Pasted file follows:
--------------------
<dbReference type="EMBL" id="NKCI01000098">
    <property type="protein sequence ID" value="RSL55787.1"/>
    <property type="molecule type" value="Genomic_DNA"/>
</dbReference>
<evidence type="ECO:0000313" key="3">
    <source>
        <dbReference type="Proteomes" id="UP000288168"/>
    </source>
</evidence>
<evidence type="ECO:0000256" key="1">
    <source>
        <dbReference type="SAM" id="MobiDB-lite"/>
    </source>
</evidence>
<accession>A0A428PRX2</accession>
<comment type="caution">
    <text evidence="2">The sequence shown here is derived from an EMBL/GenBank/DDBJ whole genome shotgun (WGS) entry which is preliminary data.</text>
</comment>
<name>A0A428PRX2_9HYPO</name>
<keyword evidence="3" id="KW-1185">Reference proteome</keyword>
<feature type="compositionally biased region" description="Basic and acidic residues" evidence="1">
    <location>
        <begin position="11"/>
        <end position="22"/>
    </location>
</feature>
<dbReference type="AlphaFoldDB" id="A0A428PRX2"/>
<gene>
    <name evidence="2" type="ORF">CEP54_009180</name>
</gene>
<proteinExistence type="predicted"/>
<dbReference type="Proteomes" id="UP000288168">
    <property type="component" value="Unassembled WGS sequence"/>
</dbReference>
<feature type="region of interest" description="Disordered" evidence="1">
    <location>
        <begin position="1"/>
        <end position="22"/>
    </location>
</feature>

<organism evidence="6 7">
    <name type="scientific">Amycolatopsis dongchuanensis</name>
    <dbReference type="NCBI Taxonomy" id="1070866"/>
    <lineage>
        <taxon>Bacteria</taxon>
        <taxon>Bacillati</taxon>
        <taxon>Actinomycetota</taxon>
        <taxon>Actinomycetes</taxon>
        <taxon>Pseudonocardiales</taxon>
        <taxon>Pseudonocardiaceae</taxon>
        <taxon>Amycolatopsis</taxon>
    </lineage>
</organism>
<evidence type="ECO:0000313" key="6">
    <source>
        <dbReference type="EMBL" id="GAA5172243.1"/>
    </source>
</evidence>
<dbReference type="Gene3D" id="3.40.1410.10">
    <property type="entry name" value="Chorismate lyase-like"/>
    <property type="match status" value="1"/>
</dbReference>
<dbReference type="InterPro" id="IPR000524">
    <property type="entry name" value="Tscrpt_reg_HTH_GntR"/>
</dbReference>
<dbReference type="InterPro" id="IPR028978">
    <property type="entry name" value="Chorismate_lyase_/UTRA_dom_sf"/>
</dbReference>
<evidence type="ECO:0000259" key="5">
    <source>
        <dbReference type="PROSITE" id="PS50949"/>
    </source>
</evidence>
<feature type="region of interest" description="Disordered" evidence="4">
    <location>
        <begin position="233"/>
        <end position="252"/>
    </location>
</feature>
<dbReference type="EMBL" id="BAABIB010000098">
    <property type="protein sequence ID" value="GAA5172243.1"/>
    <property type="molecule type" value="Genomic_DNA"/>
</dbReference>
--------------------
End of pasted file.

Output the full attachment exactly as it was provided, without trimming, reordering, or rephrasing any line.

<dbReference type="EMBL" id="NKCI01000098">
    <property type="protein sequence ID" value="RSL55787.1"/>
    <property type="molecule type" value="Genomic_DNA"/>
</dbReference>
<evidence type="ECO:0000313" key="3">
    <source>
        <dbReference type="Proteomes" id="UP000288168"/>
    </source>
</evidence>
<evidence type="ECO:0000256" key="1">
    <source>
        <dbReference type="SAM" id="MobiDB-lite"/>
    </source>
</evidence>
<accession>A0A428PRX2</accession>
<comment type="caution">
    <text evidence="2">The sequence shown here is derived from an EMBL/GenBank/DDBJ whole genome shotgun (WGS) entry which is preliminary data.</text>
</comment>
<name>A0A428PRX2_9HYPO</name>
<keyword evidence="3" id="KW-1185">Reference proteome</keyword>
<feature type="compositionally biased region" description="Basic and acidic residues" evidence="1">
    <location>
        <begin position="11"/>
        <end position="22"/>
    </location>
</feature>
<dbReference type="AlphaFoldDB" id="A0A428PRX2"/>
<gene>
    <name evidence="2" type="ORF">CEP54_009180</name>
</gene>
<proteinExistence type="predicted"/>
<dbReference type="Proteomes" id="UP000288168">
    <property type="component" value="Unassembled WGS sequence"/>
</dbReference>
<feature type="region of interest" description="Disordered" evidence="1">
    <location>
        <begin position="1"/>
        <end position="22"/>
    </location>
</feature>

<organism evidence="6 7">
    <name type="scientific">Amycolatopsis dongchuanensis</name>
    <dbReference type="NCBI Taxonomy" id="1070866"/>
    <lineage>
        <taxon>Bacteria</taxon>
        <taxon>Bacillati</taxon>
        <taxon>Actinomycetota</taxon>
        <taxon>Actinomycetes</taxon>
        <taxon>Pseudonocardiales</taxon>
        <taxon>Pseudonocardiaceae</taxon>
        <taxon>Amycolatopsis</taxon>
    </lineage>
</organism>
<evidence type="ECO:0000313" key="6">
    <source>
        <dbReference type="EMBL" id="GAA5172243.1"/>
    </source>
</evidence>
<dbReference type="Gene3D" id="3.40.1410.10">
    <property type="entry name" value="Chorismate lyase-like"/>
    <property type="match status" value="1"/>
</dbReference>
<dbReference type="InterPro" id="IPR000524">
    <property type="entry name" value="Tscrpt_reg_HTH_GntR"/>
</dbReference>
<dbReference type="InterPro" id="IPR028978">
    <property type="entry name" value="Chorismate_lyase_/UTRA_dom_sf"/>
</dbReference>
<evidence type="ECO:0000259" key="5">
    <source>
        <dbReference type="PROSITE" id="PS50949"/>
    </source>
</evidence>
<feature type="region of interest" description="Disordered" evidence="4">
    <location>
        <begin position="233"/>
        <end position="252"/>
    </location>
</feature>
<dbReference type="EMBL" id="BAABIB010000098">
    <property type="protein sequence ID" value="GAA5172243.1"/>
    <property type="molecule type" value="Genomic_DNA"/>
</dbReference>